The White House’s opening bid to Republicans included $1.6 trillion in tax increases, $400 billion in entitlement savings, additional stimulus spending and a request to permanently increase the government’s borrowing limit. House Republicans countered with a $2.2 trillion deficit reduction package that included $800 billion in new revenue -- derived from closing tax code loopholes and limiting deductions for those in the top 2 percent -- and $600 billion in health care cuts.

Lawmakers say the speaker will need to deliver a majority of his caucus on whatever deal he reaches with the president. “We’re not going to see some deal come out of here where there’s 180 Democrats and 40 Republicans,” Oklahoma Rep. Tom Cole told RealClearPolitics. Cole was among the first Republicans to divert from Boehner’s hard line against tax hikes when he expressed support for the president’s request, arguing it might be best to prevent tax increases for as many Americans as possible. Cole said the party’s leadership hasn’t formally begun to gauge the receptiveness of their conference for a deal. “He knows what he needs to get in order to be able to deliver the votes for the package. So far, clearly, he hasn’t been able to get the spending restraints and entitlement reform that he needs,” he said.

Boehner and the president met one-on-one Sunday at the White House, but their respective staffers have been tight-lipped about the discussion. Their public silence on the matter seemed to be a positive change from the dismissiveness and posturing of recent weeks. On Friday, the speaker held a press conference to complain that “no progress” had been made in the negotiations. Since then, the president has met with House Minority Leader Nancy Pelosi and spoken with Senate Majority Leader Harry Reid. Boehner described his own visit to the other end of Pennsylvania Avenue as “a nice meeting” and “cordial.”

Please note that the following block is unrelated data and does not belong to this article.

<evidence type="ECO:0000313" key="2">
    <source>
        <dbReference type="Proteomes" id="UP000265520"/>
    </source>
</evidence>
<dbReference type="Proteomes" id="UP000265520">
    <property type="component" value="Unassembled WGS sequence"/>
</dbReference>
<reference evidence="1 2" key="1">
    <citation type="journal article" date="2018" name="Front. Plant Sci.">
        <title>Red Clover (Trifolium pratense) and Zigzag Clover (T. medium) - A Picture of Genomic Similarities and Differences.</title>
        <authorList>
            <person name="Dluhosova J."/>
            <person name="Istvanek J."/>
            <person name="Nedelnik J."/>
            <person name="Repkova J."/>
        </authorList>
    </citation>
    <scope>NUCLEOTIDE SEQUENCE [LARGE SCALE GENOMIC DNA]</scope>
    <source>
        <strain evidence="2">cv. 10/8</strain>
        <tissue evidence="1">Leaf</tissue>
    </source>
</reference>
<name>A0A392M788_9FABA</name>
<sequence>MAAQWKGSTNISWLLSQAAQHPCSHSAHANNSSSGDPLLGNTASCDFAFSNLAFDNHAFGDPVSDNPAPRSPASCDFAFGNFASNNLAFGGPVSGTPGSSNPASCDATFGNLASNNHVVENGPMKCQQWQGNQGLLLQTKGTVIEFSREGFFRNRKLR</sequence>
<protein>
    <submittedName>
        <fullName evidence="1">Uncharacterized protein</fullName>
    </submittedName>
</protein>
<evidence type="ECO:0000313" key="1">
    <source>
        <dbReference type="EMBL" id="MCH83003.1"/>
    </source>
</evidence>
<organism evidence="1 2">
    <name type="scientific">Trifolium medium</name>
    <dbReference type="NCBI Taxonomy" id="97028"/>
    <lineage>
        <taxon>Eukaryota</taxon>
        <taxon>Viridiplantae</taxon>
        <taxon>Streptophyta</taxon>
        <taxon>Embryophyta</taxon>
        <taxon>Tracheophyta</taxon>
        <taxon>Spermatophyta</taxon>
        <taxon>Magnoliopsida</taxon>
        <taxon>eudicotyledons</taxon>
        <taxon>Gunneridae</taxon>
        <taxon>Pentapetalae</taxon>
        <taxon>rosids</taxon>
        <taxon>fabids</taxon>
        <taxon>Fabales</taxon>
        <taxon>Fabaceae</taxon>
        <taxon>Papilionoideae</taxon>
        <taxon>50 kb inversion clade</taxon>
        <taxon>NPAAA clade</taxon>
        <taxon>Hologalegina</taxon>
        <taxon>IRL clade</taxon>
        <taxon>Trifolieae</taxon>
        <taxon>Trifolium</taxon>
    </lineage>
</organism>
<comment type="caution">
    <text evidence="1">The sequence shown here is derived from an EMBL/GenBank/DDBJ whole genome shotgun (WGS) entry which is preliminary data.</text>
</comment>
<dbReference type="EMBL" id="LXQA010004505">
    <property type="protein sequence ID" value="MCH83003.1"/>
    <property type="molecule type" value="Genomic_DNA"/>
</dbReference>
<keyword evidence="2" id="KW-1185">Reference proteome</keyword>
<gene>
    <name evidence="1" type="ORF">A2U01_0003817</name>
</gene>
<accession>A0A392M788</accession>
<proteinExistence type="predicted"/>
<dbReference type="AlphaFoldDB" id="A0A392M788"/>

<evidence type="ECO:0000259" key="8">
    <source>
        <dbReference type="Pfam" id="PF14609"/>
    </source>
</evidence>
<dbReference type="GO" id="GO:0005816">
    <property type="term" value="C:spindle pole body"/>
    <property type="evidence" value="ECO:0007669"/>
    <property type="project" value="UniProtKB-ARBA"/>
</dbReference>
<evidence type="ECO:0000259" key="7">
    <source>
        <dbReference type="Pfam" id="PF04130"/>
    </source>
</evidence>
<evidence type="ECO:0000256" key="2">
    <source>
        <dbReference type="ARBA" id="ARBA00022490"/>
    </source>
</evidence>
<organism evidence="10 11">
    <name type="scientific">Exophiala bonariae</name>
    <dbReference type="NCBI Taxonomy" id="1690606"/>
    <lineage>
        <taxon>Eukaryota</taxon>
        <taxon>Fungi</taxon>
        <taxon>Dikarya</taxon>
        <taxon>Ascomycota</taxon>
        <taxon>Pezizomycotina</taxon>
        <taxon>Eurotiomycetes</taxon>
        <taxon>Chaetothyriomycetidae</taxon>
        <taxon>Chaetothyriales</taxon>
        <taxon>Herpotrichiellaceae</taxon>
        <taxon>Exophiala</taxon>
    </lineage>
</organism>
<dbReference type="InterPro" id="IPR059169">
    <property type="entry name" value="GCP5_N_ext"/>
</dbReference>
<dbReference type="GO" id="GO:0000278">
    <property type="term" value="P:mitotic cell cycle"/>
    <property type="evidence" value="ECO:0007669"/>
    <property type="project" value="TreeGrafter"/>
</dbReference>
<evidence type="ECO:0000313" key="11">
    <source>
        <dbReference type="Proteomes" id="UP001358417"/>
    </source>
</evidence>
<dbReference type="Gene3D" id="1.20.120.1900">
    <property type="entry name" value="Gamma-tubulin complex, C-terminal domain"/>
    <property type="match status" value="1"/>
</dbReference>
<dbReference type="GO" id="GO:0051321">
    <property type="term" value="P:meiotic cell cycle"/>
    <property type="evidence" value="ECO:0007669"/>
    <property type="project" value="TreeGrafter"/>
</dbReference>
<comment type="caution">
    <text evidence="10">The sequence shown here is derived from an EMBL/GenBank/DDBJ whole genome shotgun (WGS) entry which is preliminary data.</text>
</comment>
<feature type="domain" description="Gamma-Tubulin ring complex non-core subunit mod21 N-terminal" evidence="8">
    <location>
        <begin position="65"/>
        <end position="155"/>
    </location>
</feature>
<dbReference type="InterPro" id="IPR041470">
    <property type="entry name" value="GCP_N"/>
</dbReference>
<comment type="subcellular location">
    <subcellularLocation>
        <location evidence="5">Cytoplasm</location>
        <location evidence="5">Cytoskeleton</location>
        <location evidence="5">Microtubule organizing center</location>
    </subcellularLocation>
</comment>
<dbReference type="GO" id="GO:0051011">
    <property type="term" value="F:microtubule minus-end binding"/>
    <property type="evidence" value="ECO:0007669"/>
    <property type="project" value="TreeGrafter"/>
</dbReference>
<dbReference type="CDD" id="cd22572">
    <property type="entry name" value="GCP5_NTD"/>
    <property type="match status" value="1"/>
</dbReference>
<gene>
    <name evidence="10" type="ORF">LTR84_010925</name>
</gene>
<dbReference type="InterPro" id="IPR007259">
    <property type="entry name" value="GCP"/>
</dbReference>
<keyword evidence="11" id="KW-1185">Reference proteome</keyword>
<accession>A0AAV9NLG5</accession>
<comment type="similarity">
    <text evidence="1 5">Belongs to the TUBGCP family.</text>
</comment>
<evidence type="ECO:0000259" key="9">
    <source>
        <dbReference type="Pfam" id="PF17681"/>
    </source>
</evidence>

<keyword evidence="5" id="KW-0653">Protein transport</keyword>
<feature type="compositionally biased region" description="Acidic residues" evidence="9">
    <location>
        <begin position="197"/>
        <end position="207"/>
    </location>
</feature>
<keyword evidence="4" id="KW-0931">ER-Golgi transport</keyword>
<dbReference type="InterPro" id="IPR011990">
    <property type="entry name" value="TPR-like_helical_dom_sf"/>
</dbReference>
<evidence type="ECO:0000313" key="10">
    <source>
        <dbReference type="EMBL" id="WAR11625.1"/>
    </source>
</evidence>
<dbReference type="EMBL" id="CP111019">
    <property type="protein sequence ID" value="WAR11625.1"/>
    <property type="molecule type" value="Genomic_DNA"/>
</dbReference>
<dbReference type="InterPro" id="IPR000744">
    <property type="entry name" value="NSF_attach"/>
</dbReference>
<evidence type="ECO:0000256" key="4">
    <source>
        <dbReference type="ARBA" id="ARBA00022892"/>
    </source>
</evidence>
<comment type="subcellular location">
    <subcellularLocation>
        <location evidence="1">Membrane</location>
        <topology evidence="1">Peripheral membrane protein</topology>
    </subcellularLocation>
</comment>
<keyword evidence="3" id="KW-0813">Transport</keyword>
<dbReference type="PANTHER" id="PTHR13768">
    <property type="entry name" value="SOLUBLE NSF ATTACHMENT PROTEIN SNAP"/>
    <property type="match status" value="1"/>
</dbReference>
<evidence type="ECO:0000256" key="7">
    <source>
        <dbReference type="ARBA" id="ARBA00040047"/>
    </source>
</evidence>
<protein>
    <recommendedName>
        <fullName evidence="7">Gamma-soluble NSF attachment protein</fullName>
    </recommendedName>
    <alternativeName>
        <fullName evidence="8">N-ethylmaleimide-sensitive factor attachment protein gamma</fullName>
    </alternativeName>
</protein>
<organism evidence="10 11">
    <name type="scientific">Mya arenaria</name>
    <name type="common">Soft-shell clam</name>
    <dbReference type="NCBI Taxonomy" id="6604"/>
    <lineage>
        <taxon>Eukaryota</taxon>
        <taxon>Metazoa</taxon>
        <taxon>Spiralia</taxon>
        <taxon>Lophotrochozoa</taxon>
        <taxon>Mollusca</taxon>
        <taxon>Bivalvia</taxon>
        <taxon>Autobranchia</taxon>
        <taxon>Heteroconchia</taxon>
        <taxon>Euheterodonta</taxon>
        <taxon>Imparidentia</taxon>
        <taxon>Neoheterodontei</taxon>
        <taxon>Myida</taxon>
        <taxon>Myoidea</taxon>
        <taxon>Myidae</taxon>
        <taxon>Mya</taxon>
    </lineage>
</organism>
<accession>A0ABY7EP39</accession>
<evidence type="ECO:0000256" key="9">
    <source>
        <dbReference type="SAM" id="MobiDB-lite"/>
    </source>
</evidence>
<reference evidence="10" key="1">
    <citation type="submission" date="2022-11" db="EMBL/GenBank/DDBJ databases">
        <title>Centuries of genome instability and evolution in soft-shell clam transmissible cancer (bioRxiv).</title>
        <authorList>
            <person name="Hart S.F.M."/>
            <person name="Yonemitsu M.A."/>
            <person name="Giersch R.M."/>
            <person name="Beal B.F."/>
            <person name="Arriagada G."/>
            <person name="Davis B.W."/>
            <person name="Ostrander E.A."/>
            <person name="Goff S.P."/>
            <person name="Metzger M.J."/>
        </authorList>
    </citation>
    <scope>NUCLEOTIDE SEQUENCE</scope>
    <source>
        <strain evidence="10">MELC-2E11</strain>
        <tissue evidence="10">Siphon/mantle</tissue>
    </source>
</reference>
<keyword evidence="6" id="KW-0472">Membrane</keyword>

“I’m an optimist. I’m hopeful that we can reach an agreement,” he said. But he is still waiting on the White House to move on spending cuts. Democrats, however, insist that that is the Republicans’ job. House Minority Whip Steny Hoyer told reporters that Republicans don’t want to take the political heat for proposing unpopular cuts and changes to entitlement programs. While the GOP has not formally outlined specifics on reforms, ideas include raising the eligibility age for Medicare, adjusting the cost-of-living calculation for Social Security, and means testing for Medicare recipients. “They don’t want to take responsibility,” Hoyer said. “If that’s their proposal, [they need to] put it on the table.”

Cole said Democrats should embrace the opportunity facing them. “It’s in the president’s interest, actually, given the dimension of the budget problem, to get as many spending cuts and entitlement reform as he can and blame the Republicans,” he said. “If he would work with John Boehner, he could tell his people, ‘Ah, look what those terrible Republicans made me do to get a deal’ and we’d be happy to accept the blame.” 

Caitlin Huey-Burns is a reporter for RealClearPolitics. She can be reached at chueyburns@realclearpolitics.com. Alexis Simendinger covers the White House for RealClearPolitics. She can be reached at asimendinger@realclearpolitics.com.